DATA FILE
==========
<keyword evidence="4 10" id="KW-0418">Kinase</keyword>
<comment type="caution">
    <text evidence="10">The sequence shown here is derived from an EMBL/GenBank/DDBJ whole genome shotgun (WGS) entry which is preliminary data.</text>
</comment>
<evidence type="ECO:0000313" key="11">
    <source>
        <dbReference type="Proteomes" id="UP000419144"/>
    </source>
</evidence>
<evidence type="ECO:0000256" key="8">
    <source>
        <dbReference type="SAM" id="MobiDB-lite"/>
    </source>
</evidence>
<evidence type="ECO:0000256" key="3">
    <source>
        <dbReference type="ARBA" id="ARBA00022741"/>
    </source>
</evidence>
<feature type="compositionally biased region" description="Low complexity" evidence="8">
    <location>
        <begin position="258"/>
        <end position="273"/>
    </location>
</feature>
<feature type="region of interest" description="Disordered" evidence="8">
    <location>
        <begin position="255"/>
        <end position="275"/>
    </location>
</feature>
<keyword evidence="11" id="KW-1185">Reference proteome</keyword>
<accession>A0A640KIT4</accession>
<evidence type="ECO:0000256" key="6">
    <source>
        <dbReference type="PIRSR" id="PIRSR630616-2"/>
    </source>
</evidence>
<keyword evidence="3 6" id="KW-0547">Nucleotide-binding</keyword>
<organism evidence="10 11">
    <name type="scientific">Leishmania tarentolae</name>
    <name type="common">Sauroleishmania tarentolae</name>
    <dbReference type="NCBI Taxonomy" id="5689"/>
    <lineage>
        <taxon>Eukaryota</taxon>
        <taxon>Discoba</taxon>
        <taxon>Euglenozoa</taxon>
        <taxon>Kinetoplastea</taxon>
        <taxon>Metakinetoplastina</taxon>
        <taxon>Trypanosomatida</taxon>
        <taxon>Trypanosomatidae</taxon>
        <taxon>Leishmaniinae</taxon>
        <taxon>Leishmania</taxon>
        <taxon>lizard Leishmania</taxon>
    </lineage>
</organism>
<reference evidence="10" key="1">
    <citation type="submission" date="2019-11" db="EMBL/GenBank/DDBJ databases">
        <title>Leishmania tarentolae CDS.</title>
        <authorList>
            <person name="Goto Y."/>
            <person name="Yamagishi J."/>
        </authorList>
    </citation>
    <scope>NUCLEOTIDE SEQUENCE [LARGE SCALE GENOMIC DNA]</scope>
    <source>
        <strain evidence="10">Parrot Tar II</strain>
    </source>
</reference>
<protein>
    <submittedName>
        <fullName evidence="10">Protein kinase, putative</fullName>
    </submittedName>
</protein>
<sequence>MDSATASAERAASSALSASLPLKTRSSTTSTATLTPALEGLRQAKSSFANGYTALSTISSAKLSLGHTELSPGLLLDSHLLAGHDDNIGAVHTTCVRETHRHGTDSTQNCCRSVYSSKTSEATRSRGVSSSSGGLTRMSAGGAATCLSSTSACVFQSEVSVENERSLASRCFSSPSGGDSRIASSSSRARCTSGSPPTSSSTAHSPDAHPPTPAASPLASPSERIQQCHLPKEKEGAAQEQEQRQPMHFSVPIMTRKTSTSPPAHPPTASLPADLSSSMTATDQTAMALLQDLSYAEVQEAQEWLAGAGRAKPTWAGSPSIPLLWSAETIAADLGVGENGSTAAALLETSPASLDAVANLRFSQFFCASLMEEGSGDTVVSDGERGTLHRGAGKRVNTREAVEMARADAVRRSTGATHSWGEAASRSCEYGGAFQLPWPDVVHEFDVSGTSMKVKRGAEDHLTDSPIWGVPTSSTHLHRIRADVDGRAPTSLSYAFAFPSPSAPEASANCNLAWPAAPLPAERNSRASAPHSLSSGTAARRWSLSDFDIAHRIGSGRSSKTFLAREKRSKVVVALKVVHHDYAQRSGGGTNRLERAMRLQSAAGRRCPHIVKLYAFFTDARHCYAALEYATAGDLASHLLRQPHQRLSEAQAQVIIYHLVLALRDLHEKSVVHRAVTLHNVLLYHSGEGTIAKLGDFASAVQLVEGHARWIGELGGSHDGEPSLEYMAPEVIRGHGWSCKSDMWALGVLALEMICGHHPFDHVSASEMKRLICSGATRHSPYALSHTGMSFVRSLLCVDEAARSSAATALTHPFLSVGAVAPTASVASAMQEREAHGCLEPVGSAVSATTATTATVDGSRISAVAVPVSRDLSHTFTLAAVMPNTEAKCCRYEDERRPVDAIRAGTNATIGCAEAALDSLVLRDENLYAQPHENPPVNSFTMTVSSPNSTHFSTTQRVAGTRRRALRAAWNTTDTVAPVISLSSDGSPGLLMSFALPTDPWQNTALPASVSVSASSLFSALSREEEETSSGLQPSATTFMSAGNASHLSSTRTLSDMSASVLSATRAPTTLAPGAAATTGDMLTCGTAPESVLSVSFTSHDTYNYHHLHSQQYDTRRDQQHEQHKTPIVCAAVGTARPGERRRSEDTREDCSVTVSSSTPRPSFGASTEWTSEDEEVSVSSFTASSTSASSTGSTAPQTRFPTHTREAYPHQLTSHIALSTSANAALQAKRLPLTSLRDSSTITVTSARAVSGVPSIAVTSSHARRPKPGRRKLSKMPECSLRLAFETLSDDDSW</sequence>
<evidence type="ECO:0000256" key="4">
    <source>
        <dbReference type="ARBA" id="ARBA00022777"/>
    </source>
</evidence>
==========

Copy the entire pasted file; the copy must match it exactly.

<keyword evidence="4 10" id="KW-0418">Kinase</keyword>
<comment type="caution">
    <text evidence="10">The sequence shown here is derived from an EMBL/GenBank/DDBJ whole genome shotgun (WGS) entry which is preliminary data.</text>
</comment>
<evidence type="ECO:0000313" key="11">
    <source>
        <dbReference type="Proteomes" id="UP000419144"/>
    </source>
</evidence>
<evidence type="ECO:0000256" key="8">
    <source>
        <dbReference type="SAM" id="MobiDB-lite"/>
    </source>
</evidence>
<evidence type="ECO:0000256" key="3">
    <source>
        <dbReference type="ARBA" id="ARBA00022741"/>
    </source>
</evidence>
<feature type="compositionally biased region" description="Low complexity" evidence="8">
    <location>
        <begin position="258"/>
        <end position="273"/>
    </location>
</feature>
<feature type="region of interest" description="Disordered" evidence="8">
    <location>
        <begin position="255"/>
        <end position="275"/>
    </location>
</feature>
<keyword evidence="11" id="KW-1185">Reference proteome</keyword>
<accession>A0A640KIT4</accession>
<evidence type="ECO:0000256" key="6">
    <source>
        <dbReference type="PIRSR" id="PIRSR630616-2"/>
    </source>
</evidence>
<keyword evidence="3 6" id="KW-0547">Nucleotide-binding</keyword>
<organism evidence="10 11">
    <name type="scientific">Leishmania tarentolae</name>
    <name type="common">Sauroleishmania tarentolae</name>
    <dbReference type="NCBI Taxonomy" id="5689"/>
    <lineage>
        <taxon>Eukaryota</taxon>
        <taxon>Discoba</taxon>
        <taxon>Euglenozoa</taxon>
        <taxon>Kinetoplastea</taxon>
        <taxon>Metakinetoplastina</taxon>
        <taxon>Trypanosomatida</taxon>
        <taxon>Trypanosomatidae</taxon>
        <taxon>Leishmaniinae</taxon>
        <taxon>Leishmania</taxon>
        <taxon>lizard Leishmania</taxon>
    </lineage>
</organism>
<reference evidence="10" key="1">
    <citation type="submission" date="2019-11" db="EMBL/GenBank/DDBJ databases">
        <title>Leishmania tarentolae CDS.</title>
        <authorList>
            <person name="Goto Y."/>
            <person name="Yamagishi J."/>
        </authorList>
    </citation>
    <scope>NUCLEOTIDE SEQUENCE [LARGE SCALE GENOMIC DNA]</scope>
    <source>
        <strain evidence="10">Parrot Tar II</strain>
    </source>
</reference>
<protein>
    <submittedName>
        <fullName evidence="10">Protein kinase, putative</fullName>
    </submittedName>
</protein>
<sequence>MDSATASAERAASSALSASLPLKTRSSTTSTATLTPALEGLRQAKSSFANGYTALSTISSAKLSLGHTELSPGLLLDSHLLAGHDDNIGAVHTTCVRETHRHGTDSTQNCCRSVYSSKTSEATRSRGVSSSSGGLTRMSAGGAATCLSSTSACVFQSEVSVENERSLASRCFSSPSGGDSRIASSSSRARCTSGSPPTSSSTAHSPDAHPPTPAASPLASPSERIQQCHLPKEKEGAAQEQEQRQPMHFSVPIMTRKTSTSPPAHPPTASLPADLSSSMTATDQTAMALLQDLSYAEVQEAQEWLAGAGRAKPTWAGSPSIPLLWSAETIAADLGVGENGSTAAALLETSPASLDAVANLRFSQFFCASLMEEGSGDTVVSDGERGTLHRGAGKRVNTREAVEMARADAVRRSTGATHSWGEAASRSCEYGGAFQLPWPDVVHEFDVSGTSMKVKRGAEDHLTDSPIWGVPTSSTHLHRIRADVDGRAPTSLSYAFAFPSPSAPEASANCNLAWPAAPLPAERNSRASAPHSLSSGTAARRWSLSDFDIAHRIGSGRSSKTFLAREKRSKVVVALKVVHHDYAQRSGGGTNRLERAMRLQSAAGRRCPHIVKLYAFFTDARHCYAALEYATAGDLASHLLRQPHQRLSEAQAQVIIYHLVLALRDLHEKSVVHRAVTLHNVLLYHSGEGTIAKLGDFASAVQLVEGHARWIGELGGSHDGEPSLEYMAPEVIRGHGWSCKSDMWALGVLALEMICGHHPFDHVSASEMKRLICSGATRHSPYALSHTGMSFVRSLLCVDEAARSSAATALTHPFLSVGAVAPTASVASAMQEREAHGCLEPVGSAVSATTATTATVDGSRISAVAVPVSRDLSHTFTLAAVMPNTEAKCCRYEDERRPVDAIRAGTNATIGCAEAALDSLVLRDENLYAQPHENPPVNSFTMTVSSPNSTHFSTTQRVAGTRRRALRAAWNTTDTVAPVISLSSDGSPGLLMSFALPTDPWQNTALPASVSVSASSLFSALSREEEETSSGLQPSATTFMSAGNASHLSSTRTLSDMSASVLSATRAPTTLAPGAAATTGDMLTCGTAPESVLSVSFTSHDTYNYHHLHSQQYDTRRDQQHEQHKTPIVCAAVGTARPGERRRSEDTREDCSVTVSSSTPRPSFGASTEWTSEDEEVSVSSFTASSTSASSTGSTAPQTRFPTHTREAYPHQLTSHIALSTSANAALQAKRLPLTSLRDSSTITVTSARAVSGVPSIAVTSSHARRPKPGRRKLSKMPECSLRLAFETLSDDDSW</sequence>
<evidence type="ECO:0000256" key="4">
    <source>
        <dbReference type="ARBA" id="ARBA00022777"/>
    </source>
</evidence>